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Jewish Education in Athens, Greece
Since closing the doors of the family’s clothing business in Athens last year, Rafail, 58 is unable to afford the mortgage or sell the house and was forced to pull his children, Lela (10) and Moni (6) out of the Athens Jewish Community School.
Yaldeinu’s scholarship initiative seeks to ensure that children like Moni can continue to receive a Jewish education.

As Greece’s sovereign debt crisis turns into a full-fledged domestic economic emergency, the skyrocketing unemployment and small business bankruptcy rates are rattling families throughout the country. Rafail and his wife Sara are among hundreds of families in the Jewish community making heartbreaking decisions in order to keep a roof over their children’s heads.

The Greek Jewish community, consisting of some 5,000 members, operates synagogues, a Jewish school, a cultural center, and a soup kitchen but with the country’s dire financial situation, the majority of Jewish communal institutions are struggling to stay afloat.

Many members of the Greek Jewish community are now unemployed and falling below the poverty line.  People who were once the community’s steadfast supporters are now turning to it for help.

A keystone of the Athens Jewish community, the School offers the full curriculum of the Greek Ministry of education as well as Hebrew and Jewish History. There’s a pre-school day-care for kids starting at age 2.5. Kids begin learning Hebrew in kindergarten; they study Judaism and Jewish history from first grade on, and celebrate and visit Israel. “Our aim is to make each student feel connected to the Jewish community and understand his/her role in it,” explains Principal George Kanellos.  “When kids graduate from our school they can communicate in Hebrew; they know about our traditions, our religion, and our history,” he said.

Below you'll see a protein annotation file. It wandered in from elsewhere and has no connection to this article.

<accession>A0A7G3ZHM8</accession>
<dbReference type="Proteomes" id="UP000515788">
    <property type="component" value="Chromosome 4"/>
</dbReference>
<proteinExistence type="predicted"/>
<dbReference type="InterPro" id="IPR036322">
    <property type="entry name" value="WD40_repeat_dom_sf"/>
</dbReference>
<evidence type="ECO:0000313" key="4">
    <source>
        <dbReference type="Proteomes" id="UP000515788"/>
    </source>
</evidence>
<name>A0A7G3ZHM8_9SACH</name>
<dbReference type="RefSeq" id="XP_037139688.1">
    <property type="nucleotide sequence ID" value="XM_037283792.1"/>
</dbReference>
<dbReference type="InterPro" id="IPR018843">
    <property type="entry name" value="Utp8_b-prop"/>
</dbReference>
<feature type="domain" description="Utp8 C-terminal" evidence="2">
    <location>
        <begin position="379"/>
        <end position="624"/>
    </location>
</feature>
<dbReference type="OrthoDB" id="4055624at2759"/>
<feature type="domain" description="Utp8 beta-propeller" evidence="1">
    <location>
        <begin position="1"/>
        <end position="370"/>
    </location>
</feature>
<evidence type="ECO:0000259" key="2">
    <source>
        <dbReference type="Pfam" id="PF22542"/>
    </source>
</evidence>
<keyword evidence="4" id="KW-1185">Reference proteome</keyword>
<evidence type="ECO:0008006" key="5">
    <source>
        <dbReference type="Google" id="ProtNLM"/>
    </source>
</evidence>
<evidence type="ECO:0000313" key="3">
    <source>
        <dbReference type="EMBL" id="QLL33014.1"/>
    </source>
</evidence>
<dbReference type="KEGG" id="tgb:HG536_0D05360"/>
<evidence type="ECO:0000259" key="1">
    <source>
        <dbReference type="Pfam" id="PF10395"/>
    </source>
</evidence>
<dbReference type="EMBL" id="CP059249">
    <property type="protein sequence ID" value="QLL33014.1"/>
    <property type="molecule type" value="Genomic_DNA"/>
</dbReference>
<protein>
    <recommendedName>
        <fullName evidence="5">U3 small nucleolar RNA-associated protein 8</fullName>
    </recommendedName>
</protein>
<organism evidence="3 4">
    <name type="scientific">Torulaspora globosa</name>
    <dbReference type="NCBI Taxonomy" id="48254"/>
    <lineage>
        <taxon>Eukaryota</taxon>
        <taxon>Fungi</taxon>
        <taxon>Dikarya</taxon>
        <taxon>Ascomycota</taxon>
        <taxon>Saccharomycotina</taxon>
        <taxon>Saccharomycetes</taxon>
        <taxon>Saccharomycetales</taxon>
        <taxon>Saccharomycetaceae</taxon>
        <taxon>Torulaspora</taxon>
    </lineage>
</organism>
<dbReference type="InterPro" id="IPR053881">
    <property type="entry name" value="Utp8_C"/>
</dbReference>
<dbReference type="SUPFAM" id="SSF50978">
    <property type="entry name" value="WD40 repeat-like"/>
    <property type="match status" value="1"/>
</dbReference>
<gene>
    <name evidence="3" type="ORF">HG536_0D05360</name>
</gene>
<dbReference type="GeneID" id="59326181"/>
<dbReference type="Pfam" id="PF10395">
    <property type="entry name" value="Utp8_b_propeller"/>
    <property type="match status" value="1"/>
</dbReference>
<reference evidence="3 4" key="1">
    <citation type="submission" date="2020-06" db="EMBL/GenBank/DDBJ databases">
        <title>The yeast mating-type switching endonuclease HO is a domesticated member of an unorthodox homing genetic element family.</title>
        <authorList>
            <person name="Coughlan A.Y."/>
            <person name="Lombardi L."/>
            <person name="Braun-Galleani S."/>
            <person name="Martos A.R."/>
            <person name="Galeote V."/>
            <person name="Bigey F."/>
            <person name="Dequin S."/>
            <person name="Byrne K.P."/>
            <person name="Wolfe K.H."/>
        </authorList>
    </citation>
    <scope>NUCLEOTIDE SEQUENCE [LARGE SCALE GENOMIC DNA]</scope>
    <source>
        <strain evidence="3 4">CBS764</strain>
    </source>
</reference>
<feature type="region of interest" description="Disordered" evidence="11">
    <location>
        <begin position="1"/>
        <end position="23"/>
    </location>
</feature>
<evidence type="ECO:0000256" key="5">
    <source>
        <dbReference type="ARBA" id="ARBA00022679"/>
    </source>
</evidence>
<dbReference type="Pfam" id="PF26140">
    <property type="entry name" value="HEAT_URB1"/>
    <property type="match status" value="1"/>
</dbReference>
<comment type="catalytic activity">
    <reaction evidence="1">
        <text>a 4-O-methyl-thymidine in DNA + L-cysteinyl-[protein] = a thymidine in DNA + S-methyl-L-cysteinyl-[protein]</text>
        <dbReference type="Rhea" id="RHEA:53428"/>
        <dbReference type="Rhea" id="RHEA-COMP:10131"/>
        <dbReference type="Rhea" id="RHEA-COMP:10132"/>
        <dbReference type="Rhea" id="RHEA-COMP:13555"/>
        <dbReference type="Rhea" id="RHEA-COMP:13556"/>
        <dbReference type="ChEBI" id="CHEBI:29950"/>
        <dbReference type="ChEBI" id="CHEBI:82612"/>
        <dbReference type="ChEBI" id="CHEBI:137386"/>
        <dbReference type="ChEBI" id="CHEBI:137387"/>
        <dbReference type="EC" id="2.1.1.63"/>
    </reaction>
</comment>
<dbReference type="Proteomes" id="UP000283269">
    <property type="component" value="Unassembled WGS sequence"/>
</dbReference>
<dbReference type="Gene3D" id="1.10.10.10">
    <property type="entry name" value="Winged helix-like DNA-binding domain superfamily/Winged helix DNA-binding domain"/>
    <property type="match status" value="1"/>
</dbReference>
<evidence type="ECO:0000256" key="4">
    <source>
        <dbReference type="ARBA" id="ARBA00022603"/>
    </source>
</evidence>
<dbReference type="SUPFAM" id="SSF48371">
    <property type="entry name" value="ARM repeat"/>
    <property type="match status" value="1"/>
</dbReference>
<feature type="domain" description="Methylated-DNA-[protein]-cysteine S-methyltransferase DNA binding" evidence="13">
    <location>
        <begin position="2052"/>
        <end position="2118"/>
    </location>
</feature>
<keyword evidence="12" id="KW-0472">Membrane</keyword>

Jewish education is even more essential in small communities like Greece’s, argues Kanellos. “Where we live it is very hard to preserve Jewish life. It is not just the learning at our school that is essential. The contact with other Jewish families and the deep friendships that are created here are invaluable. The school cements ties within the community, which is like an extended family.”

In these toughest of times, a special emergency grant from the Joint Distribution Committee extends a lifeline to Greek families in need.    Yaldeinu has committed to fund the community’s educational needs during the cirsis.  Each scholarship costs $5,000 and covers full tuition for chidren whose parents cannot afford the cost of Jewish day school.  Scholarhsip moneys are delivered directly to the Athens Jewish Community School. 




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